"Thank you for this honor," said virtuoso violinist Itzhak Perlman after giving a benefit performance at the Kennedy Center yesterday afternoon. aPerlman, standing at a reception in the Israel Lounge of the Concert Hall, had just heard March 8 proclaimed Itzhak Perlman Day in Washington. "I've never had a day all of my own before. By the way," he deadpanned, holding one of his crutches aloft for the small crowd, "I use a Stradivarius crutch."

It was the beginning of an evening dedicated to raising money for the D.C. Society for Crippled Children and a private health-care agency called Consumer Health Services of America Inc. The concert and the nine embassy dinners after the concert were expected to raise about $80,000 for the two agencies.

After his performance, Perlman, 35, a champion of the rights of the handicapped, posed for a picture with 3-year-old Charmaine Coleman, and voiced his hope that someday a special year for the handicapped would no longer be necessary. "Thank you," he said politely when someone handed him a rose. He sniffed it, and placed it delicately between his teeth. His admirers stood in a tight semicircle around him and smiled in his direction. "Isn't he wonderful," said one woman to another. "Oh yes," responded the second woman. "Such spirit." "You're just so heartwarming to see," said a third woman as she walked up and touched Perlman's shoulder. The violinist smiled, and soon left to catch a 6 o'clock shuttle to New York.

With that, Itzhak Perlman Day turned into Fund-Raising Night. Some sights and stops along the Embassy Road:

Dining with what used to be the Chinese delegation in Washington, now the Taiwanese Coordination Council for North American Affairs. Not officially an embassy anymore, but endowed with all the requisite diplomatic good will just the same.

Inside, amidst the snapdragons and yellow silk, guests mingled, sipping drinks and waiting for dinner to be served. Although the guest list, like those of the other parties, boasted names from the Reagan Cabinet, none were in evidence, though presidential assistant Richard Allen was rumored to be arriving.

Dinner was crisp skinned duck, sweet and sour pork and shark fin soup. The ex-ambassador's wife wore a green silk dress and pounds of jade jewelry. "It is good luck for some people," she said.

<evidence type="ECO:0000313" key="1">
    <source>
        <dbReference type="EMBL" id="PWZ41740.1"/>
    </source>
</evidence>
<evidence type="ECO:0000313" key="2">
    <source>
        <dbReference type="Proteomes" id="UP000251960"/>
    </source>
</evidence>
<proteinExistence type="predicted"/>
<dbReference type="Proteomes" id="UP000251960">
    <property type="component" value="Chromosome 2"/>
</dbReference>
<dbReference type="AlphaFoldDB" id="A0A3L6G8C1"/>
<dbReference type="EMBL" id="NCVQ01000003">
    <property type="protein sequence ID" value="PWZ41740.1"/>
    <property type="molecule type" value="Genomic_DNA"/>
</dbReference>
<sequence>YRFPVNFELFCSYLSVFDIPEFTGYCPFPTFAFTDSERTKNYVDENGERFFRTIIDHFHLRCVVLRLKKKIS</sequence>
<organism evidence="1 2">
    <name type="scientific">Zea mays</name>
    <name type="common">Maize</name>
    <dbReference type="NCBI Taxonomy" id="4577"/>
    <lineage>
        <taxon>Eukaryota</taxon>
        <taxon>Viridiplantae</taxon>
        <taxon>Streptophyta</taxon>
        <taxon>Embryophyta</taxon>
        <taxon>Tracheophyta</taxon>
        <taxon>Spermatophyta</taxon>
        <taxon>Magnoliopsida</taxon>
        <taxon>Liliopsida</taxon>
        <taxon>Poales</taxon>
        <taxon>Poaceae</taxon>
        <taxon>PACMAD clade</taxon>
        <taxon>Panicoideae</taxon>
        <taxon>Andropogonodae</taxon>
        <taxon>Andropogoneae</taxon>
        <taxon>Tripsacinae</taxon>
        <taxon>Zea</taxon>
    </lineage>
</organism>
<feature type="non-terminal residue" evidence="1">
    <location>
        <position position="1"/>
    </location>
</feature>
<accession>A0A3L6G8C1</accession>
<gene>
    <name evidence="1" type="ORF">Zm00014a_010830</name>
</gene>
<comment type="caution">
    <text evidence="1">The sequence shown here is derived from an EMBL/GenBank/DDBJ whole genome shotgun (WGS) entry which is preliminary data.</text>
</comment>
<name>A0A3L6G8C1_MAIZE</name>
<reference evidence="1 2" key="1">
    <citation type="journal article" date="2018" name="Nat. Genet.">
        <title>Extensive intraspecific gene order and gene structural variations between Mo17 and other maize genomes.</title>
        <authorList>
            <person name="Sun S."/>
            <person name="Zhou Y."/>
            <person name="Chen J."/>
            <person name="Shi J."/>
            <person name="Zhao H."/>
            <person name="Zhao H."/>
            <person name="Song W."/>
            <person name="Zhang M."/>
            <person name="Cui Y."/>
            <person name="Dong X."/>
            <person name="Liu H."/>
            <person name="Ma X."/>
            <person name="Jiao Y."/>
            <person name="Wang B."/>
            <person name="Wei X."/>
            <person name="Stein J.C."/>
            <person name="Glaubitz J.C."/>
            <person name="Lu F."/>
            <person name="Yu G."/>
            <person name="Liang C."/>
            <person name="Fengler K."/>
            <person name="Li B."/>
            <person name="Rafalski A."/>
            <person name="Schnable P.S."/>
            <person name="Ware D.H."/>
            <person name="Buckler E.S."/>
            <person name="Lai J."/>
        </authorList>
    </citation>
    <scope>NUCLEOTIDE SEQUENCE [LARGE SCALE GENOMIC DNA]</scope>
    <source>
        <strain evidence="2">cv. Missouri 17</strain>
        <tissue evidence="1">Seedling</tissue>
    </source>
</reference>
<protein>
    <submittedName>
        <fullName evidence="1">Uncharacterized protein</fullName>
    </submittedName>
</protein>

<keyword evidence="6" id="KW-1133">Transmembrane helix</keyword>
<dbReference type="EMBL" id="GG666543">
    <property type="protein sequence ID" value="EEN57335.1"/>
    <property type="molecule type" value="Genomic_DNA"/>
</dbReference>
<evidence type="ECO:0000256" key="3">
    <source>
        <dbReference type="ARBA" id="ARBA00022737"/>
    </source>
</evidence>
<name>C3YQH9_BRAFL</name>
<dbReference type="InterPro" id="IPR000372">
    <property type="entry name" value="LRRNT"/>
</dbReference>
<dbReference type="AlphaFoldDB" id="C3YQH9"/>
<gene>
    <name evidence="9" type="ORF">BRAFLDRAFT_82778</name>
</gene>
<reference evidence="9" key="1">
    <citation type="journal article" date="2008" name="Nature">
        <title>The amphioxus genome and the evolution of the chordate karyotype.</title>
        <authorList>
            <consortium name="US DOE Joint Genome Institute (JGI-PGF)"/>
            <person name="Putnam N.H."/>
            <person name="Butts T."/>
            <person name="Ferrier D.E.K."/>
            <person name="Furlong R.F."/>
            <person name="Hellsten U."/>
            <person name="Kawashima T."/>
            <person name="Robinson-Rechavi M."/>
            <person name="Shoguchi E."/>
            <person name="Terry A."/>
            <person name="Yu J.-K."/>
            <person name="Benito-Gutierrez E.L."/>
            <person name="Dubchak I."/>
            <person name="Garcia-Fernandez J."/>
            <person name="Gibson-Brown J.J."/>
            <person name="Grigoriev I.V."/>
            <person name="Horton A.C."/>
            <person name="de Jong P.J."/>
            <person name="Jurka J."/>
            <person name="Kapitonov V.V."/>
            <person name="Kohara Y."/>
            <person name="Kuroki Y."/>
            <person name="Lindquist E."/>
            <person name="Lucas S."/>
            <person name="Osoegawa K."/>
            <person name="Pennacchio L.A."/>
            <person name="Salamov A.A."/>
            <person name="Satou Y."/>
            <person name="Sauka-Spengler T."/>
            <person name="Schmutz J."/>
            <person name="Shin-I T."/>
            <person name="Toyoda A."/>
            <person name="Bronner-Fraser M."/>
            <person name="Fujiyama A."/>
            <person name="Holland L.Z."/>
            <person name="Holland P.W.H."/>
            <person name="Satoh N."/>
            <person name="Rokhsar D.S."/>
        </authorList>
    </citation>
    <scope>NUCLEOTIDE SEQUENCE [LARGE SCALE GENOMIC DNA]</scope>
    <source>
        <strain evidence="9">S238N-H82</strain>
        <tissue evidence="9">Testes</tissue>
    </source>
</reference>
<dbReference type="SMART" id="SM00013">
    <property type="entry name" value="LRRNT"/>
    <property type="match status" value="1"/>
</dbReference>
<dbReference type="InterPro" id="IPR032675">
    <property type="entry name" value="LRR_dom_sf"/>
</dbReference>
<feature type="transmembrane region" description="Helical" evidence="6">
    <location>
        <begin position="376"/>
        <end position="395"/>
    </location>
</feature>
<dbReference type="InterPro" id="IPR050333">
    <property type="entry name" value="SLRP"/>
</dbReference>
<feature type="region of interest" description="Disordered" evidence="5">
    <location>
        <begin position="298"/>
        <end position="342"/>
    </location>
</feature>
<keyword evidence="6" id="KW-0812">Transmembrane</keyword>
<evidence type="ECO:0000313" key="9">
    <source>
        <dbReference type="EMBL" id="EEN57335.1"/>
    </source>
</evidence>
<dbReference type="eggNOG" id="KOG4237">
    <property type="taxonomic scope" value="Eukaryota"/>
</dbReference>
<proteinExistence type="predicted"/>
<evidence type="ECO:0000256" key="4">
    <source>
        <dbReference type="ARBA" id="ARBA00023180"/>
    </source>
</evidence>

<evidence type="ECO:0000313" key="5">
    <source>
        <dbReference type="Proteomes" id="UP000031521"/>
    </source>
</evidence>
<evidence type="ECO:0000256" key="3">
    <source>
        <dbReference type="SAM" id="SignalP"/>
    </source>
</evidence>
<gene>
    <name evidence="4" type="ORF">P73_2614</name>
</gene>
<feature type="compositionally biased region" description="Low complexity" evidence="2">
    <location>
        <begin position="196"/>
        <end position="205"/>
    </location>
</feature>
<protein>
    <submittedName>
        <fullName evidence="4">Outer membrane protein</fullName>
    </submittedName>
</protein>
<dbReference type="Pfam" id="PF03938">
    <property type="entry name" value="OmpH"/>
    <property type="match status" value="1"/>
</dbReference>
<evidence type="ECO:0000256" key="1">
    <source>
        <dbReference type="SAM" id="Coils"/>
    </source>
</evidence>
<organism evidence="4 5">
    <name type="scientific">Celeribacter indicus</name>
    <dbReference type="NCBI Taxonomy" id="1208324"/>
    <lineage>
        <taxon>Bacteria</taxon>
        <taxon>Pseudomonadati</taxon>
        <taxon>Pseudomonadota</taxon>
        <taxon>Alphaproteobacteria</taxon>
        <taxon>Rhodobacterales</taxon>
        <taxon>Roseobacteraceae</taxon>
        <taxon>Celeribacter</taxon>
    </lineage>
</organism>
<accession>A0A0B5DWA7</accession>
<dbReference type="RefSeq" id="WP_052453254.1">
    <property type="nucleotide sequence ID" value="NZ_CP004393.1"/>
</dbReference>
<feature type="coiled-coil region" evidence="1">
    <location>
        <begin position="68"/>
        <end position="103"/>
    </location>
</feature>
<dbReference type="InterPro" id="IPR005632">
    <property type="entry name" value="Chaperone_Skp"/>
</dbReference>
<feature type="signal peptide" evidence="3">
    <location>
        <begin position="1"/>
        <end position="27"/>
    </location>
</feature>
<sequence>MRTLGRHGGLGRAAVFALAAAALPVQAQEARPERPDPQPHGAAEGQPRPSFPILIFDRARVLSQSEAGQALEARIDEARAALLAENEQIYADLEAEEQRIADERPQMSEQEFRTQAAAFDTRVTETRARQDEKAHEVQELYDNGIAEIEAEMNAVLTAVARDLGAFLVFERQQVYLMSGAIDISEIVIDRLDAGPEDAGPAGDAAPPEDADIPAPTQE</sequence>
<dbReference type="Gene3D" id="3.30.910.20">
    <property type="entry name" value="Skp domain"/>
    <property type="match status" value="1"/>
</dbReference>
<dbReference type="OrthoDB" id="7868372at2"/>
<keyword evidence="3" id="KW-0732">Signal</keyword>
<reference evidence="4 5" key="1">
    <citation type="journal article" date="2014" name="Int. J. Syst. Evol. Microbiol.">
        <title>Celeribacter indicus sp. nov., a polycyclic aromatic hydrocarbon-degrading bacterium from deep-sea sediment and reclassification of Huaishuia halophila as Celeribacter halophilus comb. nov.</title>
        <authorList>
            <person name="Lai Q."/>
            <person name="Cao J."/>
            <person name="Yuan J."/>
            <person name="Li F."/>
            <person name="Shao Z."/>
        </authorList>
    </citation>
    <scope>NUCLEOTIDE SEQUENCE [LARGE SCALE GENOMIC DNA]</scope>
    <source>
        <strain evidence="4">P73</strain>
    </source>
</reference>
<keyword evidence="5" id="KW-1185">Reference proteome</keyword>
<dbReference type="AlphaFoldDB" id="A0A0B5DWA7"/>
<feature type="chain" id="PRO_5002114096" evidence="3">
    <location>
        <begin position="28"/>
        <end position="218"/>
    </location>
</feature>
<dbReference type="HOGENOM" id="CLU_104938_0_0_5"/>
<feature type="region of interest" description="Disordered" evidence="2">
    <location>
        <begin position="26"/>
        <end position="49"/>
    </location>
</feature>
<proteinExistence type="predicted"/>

A few minutes away, at the Yugoslavian Embassy, guests ate moussaka, cabbage leaves filled with meat, and caramel torte. The Yugoslavian deputy minister for finance, in Washington for negotiations with the World Bank, stood in the middle of the room with a translator. "He would like this administration to give more support to the World Bank, so that it can give more support to the less-developed countries." Like Yugoslavia? Like Yugoslavia, said the translator.

"All children must be loved by their parents," said Ambassador Budimir Loncar as he greeted guests near the door. "But handicapped children must be loved by everybody."

Down the road, at the embassies of Greece and Luxembourg, similar scenes were taking place, in reception rooms filled with a mix of old Washington and new.

Former D.C. mayor Walter Washington chatted with David Lloyd Kreeger under the chandeliers at the Embassy of Luxembourg. "It's a wonderful, wonderful evening for the city," said Washington grandly.Kreeger (playing second violin) later joined the ambassador of Luxembourg (on piano) for a bit of Vivaldi.

At the Embassy of Greece, Mayor Marion Barry and Washingtonian Anne Blair exchanged greetings. "Oh my," Blair said to Barry, "You're so much thinner and taller than you are on television!"

The embassies of Kenya, Senegal, New Zealand, Malaysia and Indonesia also gave dinner parties, each of which featured menus worked out to the satisfaction of Edward van Kloberg senior vice president of the Consumer Health Services and mastermind of the night's festivities, which drew a total of over 500 guests.

"We had to be rather attentive to the menus," said Kloberg. "When you get people paying $150 and $250 a ticket, you don't want people to compare menus and find any of them lacking."

The Embassy of Indonesia put on a colorful display of national dance and music at its huge Massachusetts Avenue residence, featuring a cast of silk-clad dancers. Presidential assistant Virginia Knauer, and the new administrator of the Health Care Finance Administration, Carolyn Davis, were among the crowd, which sat on folding chairs during the dancing and then moved on to nibble port sati and rice.

Meanwhile, back at the Kennedy Center, high atop the roof terrace after an evening concert by guitarist Andres Segovia, an intimate and elegant corps of official and corporate Washington gathered to toast Segovia and ponder the future of the arts in America.

The occasion was a meeting of the National Corporate Sponsors Committee of the Washington Performing Arts Society.

Among those seen smiling in the after-concert glow: Sens. Charles Percy (R-Ill.), Dale Bumpers (D-Ark.), Malcolm Wallop (R-Wyo.), Ted Stevens (R-Alaska), Strom Thurmond (R-S.C.) and representatives of arts-conscious corporations like superdoner Philip Morris Inc.

Patrick Hayes, managing director of the WPAS, and others expressed optimism that the arts would survive, despite the Stockman-inspired gloom of recent days.

The guest of honor sat quietly at the head table holding a silver-knobbed walking stick. "I'm not going to say anything," Segovia said. "You've heard enough from me already."

"Chuck Percy," said the senator to Segovia heartily. "We loved it." Segovia simply smiled and kissed the hands of passing ladies.

"The arts are going to have to sustain cuts," said Percy as he headed for the door. "Everything is being cut, and will be cut some more."